02mayor warner 1Editor’s note: Publisher Bill Bowman cedes his usual column space to Earl Vaughan Jr. this week. Vaughan Jr. talks from a personal perspective about an issue plaguing Hope Mills leadership.

I’ve known Hope Mills Mayor Jackie Warner since she was the cheerleading coach at Douglas Byrd High School years ago. 

Warner was one of the first cheerleading coaches at that time who pushed the envelope for her young charges. She sought to have them treated as athletes and fought for opportunities to help them get better at what they did.

As often is the case when someone tries something new, there were those who pushed back, sometimes hard. Warner played by the rules, but whenever possible, she got those rules to change. Today,mcheerleading is officially recognized as a sport by the North Carolina High School Athletic Association and even has its own championship competition.

So, where am I going with an editorial talking about Warner and her cheerleading days?

Well, she’s living them again in her relationship with the current Hope Mills Board of Commissioners.

Ever since she was elected mayor, Warner has worked to promote the town of Hope Mills, to improve the quality of life for both its citizens and its businesses, and to be an ambassador for the town.

I asked her for a copy of her schedule of duties as mayor for the last couple of months, and I got exhausted just reading the list. She’s attended countless meetings and official events, representing the town, boosting its image and networking with other political leaders in Fayetteville and Cumberland County.

And that’s just her elected job. She also owns and operates a small business and is a grandmother of five, which at times calls on her to be a caregiver to small children in her family while their parents are working.

There’s a faction on the Hope Mills Board of Commissioners that seems to think Warner can’t handle all that work. So, they keep using rules and loopholes and other bits of sleight of hand to continue whittling away at the responsibilities Warner has to cope with.

Even though Warner was involved in the fight to restore the Hope Mills dam about as long as anybody, the board decided not to let her travel to Seattle, Washington, when the restored dam won a national award.

And since the board didn’t want Warner to have to worry about voting on decisions regarding town property, they passed a rule that all five members of the board have to vote on property issues, which means Warner will never get to cast a vote.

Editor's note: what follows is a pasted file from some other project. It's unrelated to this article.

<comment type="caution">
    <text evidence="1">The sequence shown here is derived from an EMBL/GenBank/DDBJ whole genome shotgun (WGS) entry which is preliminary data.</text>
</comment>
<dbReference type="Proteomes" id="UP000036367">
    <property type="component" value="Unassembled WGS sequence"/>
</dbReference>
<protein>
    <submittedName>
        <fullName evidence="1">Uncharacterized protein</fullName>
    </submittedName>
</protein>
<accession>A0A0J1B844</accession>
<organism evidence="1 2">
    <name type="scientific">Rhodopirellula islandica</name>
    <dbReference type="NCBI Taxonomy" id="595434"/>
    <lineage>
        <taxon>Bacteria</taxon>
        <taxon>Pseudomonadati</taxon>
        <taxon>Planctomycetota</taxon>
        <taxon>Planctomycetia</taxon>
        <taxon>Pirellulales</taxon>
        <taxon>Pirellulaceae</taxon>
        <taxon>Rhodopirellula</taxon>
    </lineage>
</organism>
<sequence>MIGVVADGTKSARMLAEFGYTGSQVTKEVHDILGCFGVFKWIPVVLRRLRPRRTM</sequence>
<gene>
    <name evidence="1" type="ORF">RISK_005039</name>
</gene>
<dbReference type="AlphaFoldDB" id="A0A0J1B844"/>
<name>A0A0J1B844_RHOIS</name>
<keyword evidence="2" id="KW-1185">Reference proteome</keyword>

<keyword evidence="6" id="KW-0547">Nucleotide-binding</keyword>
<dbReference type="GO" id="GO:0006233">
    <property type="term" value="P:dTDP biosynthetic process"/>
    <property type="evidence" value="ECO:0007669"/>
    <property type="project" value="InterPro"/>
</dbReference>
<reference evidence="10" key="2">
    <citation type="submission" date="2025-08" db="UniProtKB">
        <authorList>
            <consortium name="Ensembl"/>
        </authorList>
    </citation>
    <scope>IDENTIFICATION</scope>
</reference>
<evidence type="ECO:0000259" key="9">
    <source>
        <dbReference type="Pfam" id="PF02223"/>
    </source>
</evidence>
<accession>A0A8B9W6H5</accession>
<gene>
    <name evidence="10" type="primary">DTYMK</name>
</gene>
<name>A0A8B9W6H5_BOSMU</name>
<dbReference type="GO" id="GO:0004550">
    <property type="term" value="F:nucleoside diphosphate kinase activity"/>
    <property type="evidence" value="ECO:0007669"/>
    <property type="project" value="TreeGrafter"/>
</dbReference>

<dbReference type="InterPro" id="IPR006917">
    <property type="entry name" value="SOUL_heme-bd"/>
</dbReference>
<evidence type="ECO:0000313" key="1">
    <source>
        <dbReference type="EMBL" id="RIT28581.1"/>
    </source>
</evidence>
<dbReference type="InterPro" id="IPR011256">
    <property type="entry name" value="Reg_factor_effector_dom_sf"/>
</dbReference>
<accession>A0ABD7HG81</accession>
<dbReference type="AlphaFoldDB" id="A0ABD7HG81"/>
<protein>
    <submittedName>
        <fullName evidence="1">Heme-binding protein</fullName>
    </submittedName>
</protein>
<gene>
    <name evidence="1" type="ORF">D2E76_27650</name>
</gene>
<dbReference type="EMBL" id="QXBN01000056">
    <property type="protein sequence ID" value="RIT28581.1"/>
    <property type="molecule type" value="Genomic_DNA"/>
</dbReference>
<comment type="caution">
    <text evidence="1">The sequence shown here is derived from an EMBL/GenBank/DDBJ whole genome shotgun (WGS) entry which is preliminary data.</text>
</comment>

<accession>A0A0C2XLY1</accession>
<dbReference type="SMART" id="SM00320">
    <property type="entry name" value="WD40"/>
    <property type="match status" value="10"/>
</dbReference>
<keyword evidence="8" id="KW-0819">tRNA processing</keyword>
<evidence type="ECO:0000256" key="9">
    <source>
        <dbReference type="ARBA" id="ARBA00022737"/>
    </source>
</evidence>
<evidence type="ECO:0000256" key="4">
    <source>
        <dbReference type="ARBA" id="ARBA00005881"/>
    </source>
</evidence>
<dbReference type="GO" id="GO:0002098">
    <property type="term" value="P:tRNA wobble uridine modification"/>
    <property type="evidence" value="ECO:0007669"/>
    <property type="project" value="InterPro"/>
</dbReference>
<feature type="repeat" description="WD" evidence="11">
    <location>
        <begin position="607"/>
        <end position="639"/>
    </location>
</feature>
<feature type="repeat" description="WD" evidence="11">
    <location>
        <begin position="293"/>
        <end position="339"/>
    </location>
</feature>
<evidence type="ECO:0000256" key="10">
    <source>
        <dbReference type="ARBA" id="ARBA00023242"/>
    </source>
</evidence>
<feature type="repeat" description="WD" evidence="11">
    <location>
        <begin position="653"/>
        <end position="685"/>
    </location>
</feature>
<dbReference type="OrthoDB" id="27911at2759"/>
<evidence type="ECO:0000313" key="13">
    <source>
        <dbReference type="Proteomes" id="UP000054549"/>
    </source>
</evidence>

They didn’t want her dealing with the headache of appointing members to certain committees, so the board recently voted to take that responsibility away from Warner, too.

And after Warner worked out a deal with the University of North Carolina at Pembroke to put some attractive artwork designed by UNCP students around town, no one on the board took the time to renew the deal to fund the art, since I guess they didn’t want Warner worrying about it taking up too much space.

It seems the board may finally be running out of things to take away from Warner, so in the spirit of former late-night comic David Letterman, I’ve got a “Top 10” list of things they might consider to put her completely at ease.

1. Construct a wall around her house. That way, she won’t be able to get out and do all those community-related things she does to boost the image of Hope Mills.

2. Build a garage for her at town hall, lock her car in it and don’t give her the key. This is in case she gets over the wall.

3. Force local businesses to relocate and get new phone numbers, then change street names so she can’t find them anymore to reach out for possible community partnerships.

4. Erect a “She’s Not Here” sign at town hall so people won’t bother her. Make sure said sign meets the newest, often-redrawn, sign ordinance.

5. Keep her from moving all her clocks ahead for daylight saving time. Then conduct all board business before she shows up for the meetings.

6. Since Warner can’t vote, let her present a monthly award for most uncooperative board member with a framed picture of the dam when it was still broken, since it’s hard to fix problems when elected officials can’t find it in themselves to work together.

7. Use some of that extra revenue from the distribution of county sales tax money that Warner helped negotiate with the Mayor’s Coalition to send her on an extended vacation.

8. Since she’s got a teaching background, set her up to teach a local course about ethics. The board members who skipped the earlier countywide ethics training that Warner helped organize can be the first students.

9. Close the mayor’s office, since the mayor can’t vote anyway. Fill it with copies of the decisions this board has made in the name of cutting Warner’s mayoral reach.

10. Finally, in case you haven’t figured it out, I’m kidding. Save one thing. Stripping Warner of mayoral authority isn’t good for her or the town of Hope Mills. Instead of being petty and power hungry, this board should work with her, not against her, for the benefit of everyone.

Besides, she’s not going anywhere.

Photo: Mayor Jackie Warner

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